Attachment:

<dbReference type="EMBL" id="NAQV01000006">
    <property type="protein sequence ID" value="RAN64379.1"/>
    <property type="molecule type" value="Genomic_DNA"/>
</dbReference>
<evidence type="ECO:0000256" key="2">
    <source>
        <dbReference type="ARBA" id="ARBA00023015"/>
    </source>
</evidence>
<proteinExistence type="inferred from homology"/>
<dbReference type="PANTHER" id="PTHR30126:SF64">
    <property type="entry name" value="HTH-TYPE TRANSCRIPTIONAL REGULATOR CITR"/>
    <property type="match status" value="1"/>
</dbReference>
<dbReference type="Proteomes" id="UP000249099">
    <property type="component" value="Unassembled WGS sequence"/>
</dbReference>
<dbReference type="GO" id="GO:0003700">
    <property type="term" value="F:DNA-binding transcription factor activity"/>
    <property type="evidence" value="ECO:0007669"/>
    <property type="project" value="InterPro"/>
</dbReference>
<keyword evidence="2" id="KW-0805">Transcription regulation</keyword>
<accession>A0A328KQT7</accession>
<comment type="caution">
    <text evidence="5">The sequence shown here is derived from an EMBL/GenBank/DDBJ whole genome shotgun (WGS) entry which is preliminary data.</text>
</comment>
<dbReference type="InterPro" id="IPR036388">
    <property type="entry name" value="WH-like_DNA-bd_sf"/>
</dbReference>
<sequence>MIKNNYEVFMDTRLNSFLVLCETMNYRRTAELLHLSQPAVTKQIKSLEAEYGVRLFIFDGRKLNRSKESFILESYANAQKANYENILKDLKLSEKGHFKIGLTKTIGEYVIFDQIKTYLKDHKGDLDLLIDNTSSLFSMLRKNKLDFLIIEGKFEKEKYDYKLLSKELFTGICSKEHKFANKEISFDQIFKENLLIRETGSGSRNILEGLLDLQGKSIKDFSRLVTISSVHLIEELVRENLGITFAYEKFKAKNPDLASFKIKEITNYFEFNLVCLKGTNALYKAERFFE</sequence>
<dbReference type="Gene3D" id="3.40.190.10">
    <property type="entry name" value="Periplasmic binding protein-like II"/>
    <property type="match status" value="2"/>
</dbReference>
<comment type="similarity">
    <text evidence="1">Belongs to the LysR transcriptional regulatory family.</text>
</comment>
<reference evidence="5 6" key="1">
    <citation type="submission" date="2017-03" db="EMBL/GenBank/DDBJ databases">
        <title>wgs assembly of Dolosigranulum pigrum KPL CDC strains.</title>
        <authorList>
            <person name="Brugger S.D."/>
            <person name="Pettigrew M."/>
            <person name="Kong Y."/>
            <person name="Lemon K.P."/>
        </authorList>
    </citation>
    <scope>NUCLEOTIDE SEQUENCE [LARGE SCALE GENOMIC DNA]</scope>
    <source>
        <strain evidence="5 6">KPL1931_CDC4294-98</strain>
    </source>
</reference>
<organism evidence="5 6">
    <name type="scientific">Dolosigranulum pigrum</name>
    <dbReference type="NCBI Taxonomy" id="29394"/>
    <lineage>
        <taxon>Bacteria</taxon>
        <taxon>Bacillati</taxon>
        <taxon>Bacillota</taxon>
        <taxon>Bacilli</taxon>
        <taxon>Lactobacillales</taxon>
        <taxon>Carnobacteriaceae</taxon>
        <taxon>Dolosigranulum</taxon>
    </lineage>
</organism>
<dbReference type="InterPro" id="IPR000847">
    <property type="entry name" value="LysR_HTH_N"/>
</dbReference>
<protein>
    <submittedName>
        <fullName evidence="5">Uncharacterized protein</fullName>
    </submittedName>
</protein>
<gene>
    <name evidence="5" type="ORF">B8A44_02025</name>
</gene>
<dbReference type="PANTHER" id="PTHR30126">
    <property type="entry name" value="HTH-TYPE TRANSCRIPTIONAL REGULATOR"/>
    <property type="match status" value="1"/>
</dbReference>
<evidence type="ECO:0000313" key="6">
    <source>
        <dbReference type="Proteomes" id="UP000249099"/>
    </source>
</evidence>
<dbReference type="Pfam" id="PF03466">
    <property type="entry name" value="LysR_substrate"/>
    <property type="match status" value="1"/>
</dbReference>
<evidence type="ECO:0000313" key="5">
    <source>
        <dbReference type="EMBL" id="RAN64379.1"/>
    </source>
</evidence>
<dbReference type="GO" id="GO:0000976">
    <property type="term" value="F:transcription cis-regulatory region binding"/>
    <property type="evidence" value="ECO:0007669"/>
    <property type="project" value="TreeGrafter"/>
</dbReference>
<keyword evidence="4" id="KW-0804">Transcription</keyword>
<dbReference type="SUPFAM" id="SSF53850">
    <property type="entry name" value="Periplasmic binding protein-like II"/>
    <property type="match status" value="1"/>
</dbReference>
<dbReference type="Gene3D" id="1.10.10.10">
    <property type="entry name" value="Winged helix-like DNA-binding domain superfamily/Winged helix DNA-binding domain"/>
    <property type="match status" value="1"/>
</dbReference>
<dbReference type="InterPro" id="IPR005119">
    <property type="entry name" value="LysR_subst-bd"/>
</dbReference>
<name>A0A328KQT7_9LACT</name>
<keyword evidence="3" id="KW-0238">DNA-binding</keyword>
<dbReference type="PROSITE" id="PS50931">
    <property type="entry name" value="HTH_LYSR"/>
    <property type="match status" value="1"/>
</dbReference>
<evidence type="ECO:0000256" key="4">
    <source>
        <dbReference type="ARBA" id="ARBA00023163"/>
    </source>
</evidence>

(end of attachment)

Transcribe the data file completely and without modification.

<dbReference type="EMBL" id="NAQV01000006">
    <property type="protein sequence ID" value="RAN64379.1"/>
    <property type="molecule type" value="Genomic_DNA"/>
</dbReference>
<evidence type="ECO:0000256" key="2">
    <source>
        <dbReference type="ARBA" id="ARBA00023015"/>
    </source>
</evidence>
<proteinExistence type="inferred from homology"/>
<dbReference type="PANTHER" id="PTHR30126:SF64">
    <property type="entry name" value="HTH-TYPE TRANSCRIPTIONAL REGULATOR CITR"/>
    <property type="match status" value="1"/>
</dbReference>
<dbReference type="Proteomes" id="UP000249099">
    <property type="component" value="Unassembled WGS sequence"/>
</dbReference>
<dbReference type="GO" id="GO:0003700">
    <property type="term" value="F:DNA-binding transcription factor activity"/>
    <property type="evidence" value="ECO:0007669"/>
    <property type="project" value="InterPro"/>
</dbReference>
<keyword evidence="2" id="KW-0805">Transcription regulation</keyword>
<accession>A0A328KQT7</accession>
<comment type="caution">
    <text evidence="5">The sequence shown here is derived from an EMBL/GenBank/DDBJ whole genome shotgun (WGS) entry which is preliminary data.</text>
</comment>
<dbReference type="InterPro" id="IPR036388">
    <property type="entry name" value="WH-like_DNA-bd_sf"/>
</dbReference>
<sequence>MIKNNYEVFMDTRLNSFLVLCETMNYRRTAELLHLSQPAVTKQIKSLEAEYGVRLFIFDGRKLNRSKESFILESYANAQKANYENILKDLKLSEKGHFKIGLTKTIGEYVIFDQIKTYLKDHKGDLDLLIDNTSSLFSMLRKNKLDFLIIEGKFEKEKYDYKLLSKELFTGICSKEHKFANKEISFDQIFKENLLIRETGSGSRNILEGLLDLQGKSIKDFSRLVTISSVHLIEELVRENLGITFAYEKFKAKNPDLASFKIKEITNYFEFNLVCLKGTNALYKAERFFE</sequence>
<dbReference type="Gene3D" id="3.40.190.10">
    <property type="entry name" value="Periplasmic binding protein-like II"/>
    <property type="match status" value="2"/>
</dbReference>
<comment type="similarity">
    <text evidence="1">Belongs to the LysR transcriptional regulatory family.</text>
</comment>
<reference evidence="5 6" key="1">
    <citation type="submission" date="2017-03" db="EMBL/GenBank/DDBJ databases">
        <title>wgs assembly of Dolosigranulum pigrum KPL CDC strains.</title>
        <authorList>
            <person name="Brugger S.D."/>
            <person name="Pettigrew M."/>
            <person name="Kong Y."/>
            <person name="Lemon K.P."/>
        </authorList>
    </citation>
    <scope>NUCLEOTIDE SEQUENCE [LARGE SCALE GENOMIC DNA]</scope>
    <source>
        <strain evidence="5 6">KPL1931_CDC4294-98</strain>
    </source>
</reference>
<organism evidence="5 6">
    <name type="scientific">Dolosigranulum pigrum</name>
    <dbReference type="NCBI Taxonomy" id="29394"/>
    <lineage>
        <taxon>Bacteria</taxon>
        <taxon>Bacillati</taxon>
        <taxon>Bacillota</taxon>
        <taxon>Bacilli</taxon>
        <taxon>Lactobacillales</taxon>
        <taxon>Carnobacteriaceae</taxon>
        <taxon>Dolosigranulum</taxon>
    </lineage>
</organism>
<dbReference type="InterPro" id="IPR000847">
    <property type="entry name" value="LysR_HTH_N"/>
</dbReference>
<protein>
    <submittedName>
        <fullName evidence="5">Uncharacterized protein</fullName>
    </submittedName>
</protein>
<gene>
    <name evidence="5" type="ORF">B8A44_02025</name>
</gene>
<dbReference type="PANTHER" id="PTHR30126">
    <property type="entry name" value="HTH-TYPE TRANSCRIPTIONAL REGULATOR"/>
    <property type="match status" value="1"/>
</dbReference>
<evidence type="ECO:0000313" key="6">
    <source>
        <dbReference type="Proteomes" id="UP000249099"/>
    </source>
</evidence>
<dbReference type="Pfam" id="PF03466">
    <property type="entry name" value="LysR_substrate"/>
    <property type="match status" value="1"/>
</dbReference>
<evidence type="ECO:0000313" key="5">
    <source>
        <dbReference type="EMBL" id="RAN64379.1"/>
    </source>
</evidence>
<dbReference type="GO" id="GO:0000976">
    <property type="term" value="F:transcription cis-regulatory region binding"/>
    <property type="evidence" value="ECO:0007669"/>
    <property type="project" value="TreeGrafter"/>
</dbReference>
<keyword evidence="4" id="KW-0804">Transcription</keyword>
<dbReference type="SUPFAM" id="SSF53850">
    <property type="entry name" value="Periplasmic binding protein-like II"/>
    <property type="match status" value="1"/>
</dbReference>
<dbReference type="Gene3D" id="1.10.10.10">
    <property type="entry name" value="Winged helix-like DNA-binding domain superfamily/Winged helix DNA-binding domain"/>
    <property type="match status" value="1"/>
</dbReference>
<dbReference type="InterPro" id="IPR005119">
    <property type="entry name" value="LysR_subst-bd"/>
</dbReference>
<name>A0A328KQT7_9LACT</name>
<keyword evidence="3" id="KW-0238">DNA-binding</keyword>
<dbReference type="PROSITE" id="PS50931">
    <property type="entry name" value="HTH_LYSR"/>
    <property type="match status" value="1"/>
</dbReference>
<evidence type="ECO:0000256" key="4">
    <source>
        <dbReference type="ARBA" id="ARBA00023163"/>
    </source>
</evidence>